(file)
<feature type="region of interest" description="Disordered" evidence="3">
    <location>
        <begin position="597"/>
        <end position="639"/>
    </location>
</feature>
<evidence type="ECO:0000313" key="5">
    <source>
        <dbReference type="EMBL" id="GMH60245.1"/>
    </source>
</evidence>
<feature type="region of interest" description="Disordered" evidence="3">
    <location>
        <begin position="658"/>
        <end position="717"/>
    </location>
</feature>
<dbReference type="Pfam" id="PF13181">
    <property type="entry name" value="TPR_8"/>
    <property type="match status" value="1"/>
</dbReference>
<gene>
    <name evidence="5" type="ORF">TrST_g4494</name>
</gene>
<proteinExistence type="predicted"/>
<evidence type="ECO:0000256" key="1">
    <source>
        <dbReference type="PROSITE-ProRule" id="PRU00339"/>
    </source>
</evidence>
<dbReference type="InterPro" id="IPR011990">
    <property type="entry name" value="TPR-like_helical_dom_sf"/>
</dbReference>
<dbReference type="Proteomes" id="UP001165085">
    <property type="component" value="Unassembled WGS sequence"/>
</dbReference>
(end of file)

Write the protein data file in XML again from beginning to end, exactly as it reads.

<feature type="region of interest" description="Disordered" evidence="3">
    <location>
        <begin position="597"/>
        <end position="639"/>
    </location>
</feature>
<evidence type="ECO:0000313" key="5">
    <source>
        <dbReference type="EMBL" id="GMH60245.1"/>
    </source>
</evidence>
<feature type="region of interest" description="Disordered" evidence="3">
    <location>
        <begin position="658"/>
        <end position="717"/>
    </location>
</feature>
<dbReference type="Pfam" id="PF13181">
    <property type="entry name" value="TPR_8"/>
    <property type="match status" value="1"/>
</dbReference>
<gene>
    <name evidence="5" type="ORF">TrST_g4494</name>
</gene>
<proteinExistence type="predicted"/>
<evidence type="ECO:0000256" key="1">
    <source>
        <dbReference type="PROSITE-ProRule" id="PRU00339"/>
    </source>
</evidence>
<dbReference type="InterPro" id="IPR011990">
    <property type="entry name" value="TPR-like_helical_dom_sf"/>
</dbReference>
<dbReference type="Proteomes" id="UP001165085">
    <property type="component" value="Unassembled WGS sequence"/>
</dbReference>